Decentralized Command : Gettysburg
Leadership Lessons In History, Episode 3
Leadership Lessons in History, Episode 3: Decentralized Command
In 1863 in the American Civil War, there was a cavalry commander on the Union side whose name was Major General John Buford, and he stepped up and made a decision that he didn’t have to do. But if he had not made that decision, it probably would’ve changed the entire outcome of the Battle of Gettysburg, which ultimately changed the entire outcome of the American Civil War. Before we dive into the Battle of Gettysburg in this example of decentralized command, let’s talk about what was going on in the America Civil War during the summer of 1863.
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Leif Babin (00:06):
In today’s episode of Leadership Lessons in History, we’re going to talk about decentralized command. This is a concept that is really hard for people, that don’t have actual military experience, to understand because oftentimes we think of military leadership as simply just ordering people to do things, robots carrying out those orders without any ability to question those orders. The reality is, the best, most effective units in the military, just like the best teams out there, employ decentralized command. What decentralized command means is that everybody leads. Everybody leads. Everybody understands the overall goal, and the purpose, and the end state that we’re trying to achieve. They’re able to step up and lead, and overcome obstacles, and make decisions, and make things happen to move the team forward in a positive direction toward that overarching goal. That’s the power of decentralized command. One great example of that is the Battle of Gettysburg.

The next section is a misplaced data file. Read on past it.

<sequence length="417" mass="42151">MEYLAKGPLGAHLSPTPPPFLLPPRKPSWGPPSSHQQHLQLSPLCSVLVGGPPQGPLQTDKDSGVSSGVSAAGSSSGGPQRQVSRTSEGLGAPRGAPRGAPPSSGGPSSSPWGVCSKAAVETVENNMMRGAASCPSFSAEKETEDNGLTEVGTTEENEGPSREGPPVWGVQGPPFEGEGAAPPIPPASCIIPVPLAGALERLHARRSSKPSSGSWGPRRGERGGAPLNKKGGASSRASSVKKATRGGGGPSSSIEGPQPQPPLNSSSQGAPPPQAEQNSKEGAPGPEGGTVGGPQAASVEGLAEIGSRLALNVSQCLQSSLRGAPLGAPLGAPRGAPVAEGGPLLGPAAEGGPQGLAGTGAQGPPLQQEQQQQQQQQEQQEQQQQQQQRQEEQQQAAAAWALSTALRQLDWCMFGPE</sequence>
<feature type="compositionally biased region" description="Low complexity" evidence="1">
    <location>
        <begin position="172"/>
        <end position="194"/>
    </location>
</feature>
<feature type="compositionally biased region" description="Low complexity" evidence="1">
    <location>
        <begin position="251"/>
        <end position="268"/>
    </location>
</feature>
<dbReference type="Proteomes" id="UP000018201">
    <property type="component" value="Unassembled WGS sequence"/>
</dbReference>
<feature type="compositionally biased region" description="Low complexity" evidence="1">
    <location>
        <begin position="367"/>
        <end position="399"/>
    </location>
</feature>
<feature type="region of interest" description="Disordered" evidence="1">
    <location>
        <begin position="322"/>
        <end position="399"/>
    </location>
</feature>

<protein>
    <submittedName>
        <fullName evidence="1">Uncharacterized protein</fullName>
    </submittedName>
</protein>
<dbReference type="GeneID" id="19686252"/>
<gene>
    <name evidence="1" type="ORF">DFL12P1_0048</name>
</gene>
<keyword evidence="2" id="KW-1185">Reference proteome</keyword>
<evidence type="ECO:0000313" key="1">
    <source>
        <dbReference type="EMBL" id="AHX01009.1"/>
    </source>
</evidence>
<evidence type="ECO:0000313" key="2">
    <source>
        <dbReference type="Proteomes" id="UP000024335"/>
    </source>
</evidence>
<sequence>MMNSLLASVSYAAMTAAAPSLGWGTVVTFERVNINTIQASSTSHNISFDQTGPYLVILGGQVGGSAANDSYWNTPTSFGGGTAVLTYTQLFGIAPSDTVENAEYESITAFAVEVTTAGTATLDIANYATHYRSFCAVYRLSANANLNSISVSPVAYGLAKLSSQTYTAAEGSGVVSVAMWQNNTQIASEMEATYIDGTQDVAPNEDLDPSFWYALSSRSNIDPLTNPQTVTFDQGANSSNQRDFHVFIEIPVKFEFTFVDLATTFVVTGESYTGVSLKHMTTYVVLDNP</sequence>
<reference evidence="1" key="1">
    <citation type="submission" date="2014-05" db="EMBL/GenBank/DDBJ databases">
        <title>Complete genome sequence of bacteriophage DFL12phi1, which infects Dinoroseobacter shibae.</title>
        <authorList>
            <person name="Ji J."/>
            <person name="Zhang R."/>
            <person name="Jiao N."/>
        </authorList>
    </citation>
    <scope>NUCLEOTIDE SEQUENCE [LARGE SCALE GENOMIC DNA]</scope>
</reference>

In 1863 in the American Civil War, there was a cavalry commander on the Union side whose name was Major General John Buford, and he stepped up and made a decision that he didn’t have to do. But if he had not made that decision, it probably would’ve changed the entire outcome of the Battle of Gettysburg, which ultimately changed the entire outcome of the American Civil War. Before we dive into the Battle of Gettysburg in this example of decentralized command, let’s talk about what was going on in the America Civil War during the summer of 1863. General Robert E. Lee is in command of the army of Northern Virginia. That’s the major army in the east for the Confederates. General Meade has been placed in charge of the army of the Potomac. That’s the major army in the east for the Union.
General Robert E. Lee and his army in northern Virginia, on the Confederate side, they have been victorious in pretty much every major battle that they’ve been a part of. They’re seven and oh, and you could count Antietam is a tie, so seven, oh, and one, going into the summer of 1863. They’re just coming off the greatest victory of the Confederates in the east under Lee’s command, the Battle of Chancellorsville in May of 1863. They have defeated the Union Army over and over and over again in engagements where they have been outnumbered, they’ve been outgunned, and yet through leadership they’ve been victorious.